TALLAHASSEE, Fla. — It’s an attack on medicine… That’s what users and doctors said Tuesday as a House panel advanced THC caps on medical marijuana along party lines.
THC is the stuff that gets users high and Rep. Spencer Roach, a North Fort Myers Republican, thinks the state needs to reign it in.
“We have doctors taking advantage of this medical marijuana program to get rich,” Rep. Roach told lawmakers in the Professions & Public Health Subcommittee. “We have patients who are drug-seeking— taking advantage of this program to get high.”
Roach is sponsoring HB 1455 this session, which would cap smokeable THC levels at 10%. That’s less than what most dispensaries currently offer. Edibles would be limited to 15%. Other cannabis products capped at 60%. Terminal patients are exempt.
“The therapeutic medicinal value of THC hovers around three to four percent,” said Rep. Roach. “We have not only a responsibility to act now but an opportunity to act before it’s too late.”
THC caps aren’t anything new. Some lawmakers have been trying to pass them since the state started allowing smokable medical marijuana in 2019. The opposition was fierce enough to kill both attempts.
That wasn’t the case during Tuesday’s vote, despite concerns from patients and doctors.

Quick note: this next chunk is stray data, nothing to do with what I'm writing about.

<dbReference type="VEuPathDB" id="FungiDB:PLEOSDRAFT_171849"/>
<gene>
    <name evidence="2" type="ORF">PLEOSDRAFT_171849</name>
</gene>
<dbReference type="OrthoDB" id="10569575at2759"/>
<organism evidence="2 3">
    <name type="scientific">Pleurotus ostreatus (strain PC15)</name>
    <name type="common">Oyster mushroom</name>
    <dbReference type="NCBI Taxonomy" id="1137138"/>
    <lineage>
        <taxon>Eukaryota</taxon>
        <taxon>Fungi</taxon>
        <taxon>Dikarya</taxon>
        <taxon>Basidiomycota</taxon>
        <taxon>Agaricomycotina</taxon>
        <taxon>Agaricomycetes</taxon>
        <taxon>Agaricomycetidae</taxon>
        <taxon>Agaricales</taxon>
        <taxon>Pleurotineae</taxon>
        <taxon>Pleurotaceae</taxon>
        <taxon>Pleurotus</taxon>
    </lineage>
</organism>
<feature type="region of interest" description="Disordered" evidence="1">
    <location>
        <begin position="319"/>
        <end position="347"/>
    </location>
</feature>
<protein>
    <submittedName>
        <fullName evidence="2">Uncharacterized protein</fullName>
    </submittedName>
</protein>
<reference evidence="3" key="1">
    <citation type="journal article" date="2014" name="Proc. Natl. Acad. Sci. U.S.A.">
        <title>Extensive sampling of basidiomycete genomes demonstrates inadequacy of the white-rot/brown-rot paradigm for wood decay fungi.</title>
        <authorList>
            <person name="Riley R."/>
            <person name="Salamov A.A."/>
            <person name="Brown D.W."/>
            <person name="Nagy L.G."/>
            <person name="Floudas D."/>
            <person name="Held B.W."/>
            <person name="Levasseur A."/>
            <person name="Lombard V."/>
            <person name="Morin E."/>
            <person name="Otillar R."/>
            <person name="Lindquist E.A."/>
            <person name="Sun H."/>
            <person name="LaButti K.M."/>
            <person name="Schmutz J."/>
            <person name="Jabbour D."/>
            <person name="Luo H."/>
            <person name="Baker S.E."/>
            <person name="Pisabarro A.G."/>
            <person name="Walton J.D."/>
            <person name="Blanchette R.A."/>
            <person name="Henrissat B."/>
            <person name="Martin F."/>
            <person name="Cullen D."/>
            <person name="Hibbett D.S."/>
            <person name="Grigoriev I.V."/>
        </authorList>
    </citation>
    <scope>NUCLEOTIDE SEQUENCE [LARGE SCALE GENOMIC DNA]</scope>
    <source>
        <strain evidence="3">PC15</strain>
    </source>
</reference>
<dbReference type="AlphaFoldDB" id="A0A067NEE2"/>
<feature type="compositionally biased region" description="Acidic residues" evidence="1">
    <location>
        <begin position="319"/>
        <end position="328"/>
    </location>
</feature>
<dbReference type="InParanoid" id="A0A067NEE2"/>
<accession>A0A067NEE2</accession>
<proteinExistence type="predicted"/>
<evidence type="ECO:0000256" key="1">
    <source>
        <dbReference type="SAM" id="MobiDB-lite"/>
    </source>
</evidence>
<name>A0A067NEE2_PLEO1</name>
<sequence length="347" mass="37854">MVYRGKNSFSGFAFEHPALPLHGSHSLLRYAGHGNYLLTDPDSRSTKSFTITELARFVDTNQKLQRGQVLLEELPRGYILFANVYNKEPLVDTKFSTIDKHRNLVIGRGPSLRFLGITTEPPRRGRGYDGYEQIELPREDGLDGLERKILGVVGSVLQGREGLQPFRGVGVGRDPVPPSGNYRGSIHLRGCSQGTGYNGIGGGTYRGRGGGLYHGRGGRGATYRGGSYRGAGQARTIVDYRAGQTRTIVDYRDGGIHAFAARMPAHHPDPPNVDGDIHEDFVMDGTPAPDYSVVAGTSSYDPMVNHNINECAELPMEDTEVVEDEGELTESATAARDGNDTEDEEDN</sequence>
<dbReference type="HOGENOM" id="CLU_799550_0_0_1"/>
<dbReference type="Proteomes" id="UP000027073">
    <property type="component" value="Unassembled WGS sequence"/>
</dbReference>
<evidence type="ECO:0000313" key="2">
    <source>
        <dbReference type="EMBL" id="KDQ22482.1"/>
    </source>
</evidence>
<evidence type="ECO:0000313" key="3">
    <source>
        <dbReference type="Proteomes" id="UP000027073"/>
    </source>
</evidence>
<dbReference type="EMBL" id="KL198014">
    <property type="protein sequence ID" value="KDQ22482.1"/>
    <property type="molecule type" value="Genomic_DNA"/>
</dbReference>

“This bill affects cost, creates confusion for patients, and also infringes on comprehensive medical care that I provide to my patients every single day,” said Dr. Sasha Noe, a Florida family physician, speaking to lawmakers during public testimony.
Democrats said the bill’s passage would equate to a new tax for Florida’s nearly 500,000 registered medical marijuana users who would need to buy more products to keep treatment levels the same.
User John Goodson worried the need for more would also have health impacts.
“That’s inhaling more toxins, tar,” said Goodson. “I think this is something that could cause folks to relapse and go back to harder drugs.”
There was some initial hesitancy from Republicans before the vote, but all fell in line to overpower Democrats 12 to 6.
Rep. Robert Andrade, R-Pensacola, felt bringing more regulation to medical marijuana just made sense.
“Every other medical drug has a cap,” he said. “A cap on dosage. A cap on control.”
The bill now faces two more committee hurdles before reaching the full House. But its biggest challenge will likely in the Senate where asimilar measure has yet to be scheduled for the committee discussion. Lawmakers there have blocked THC cap legislation for the last two years.
And of course, any measure that gets through both chambers will likely need the governor’s signature to become law. At this point — DeSantis hasn’t given a clear indication of where he stands.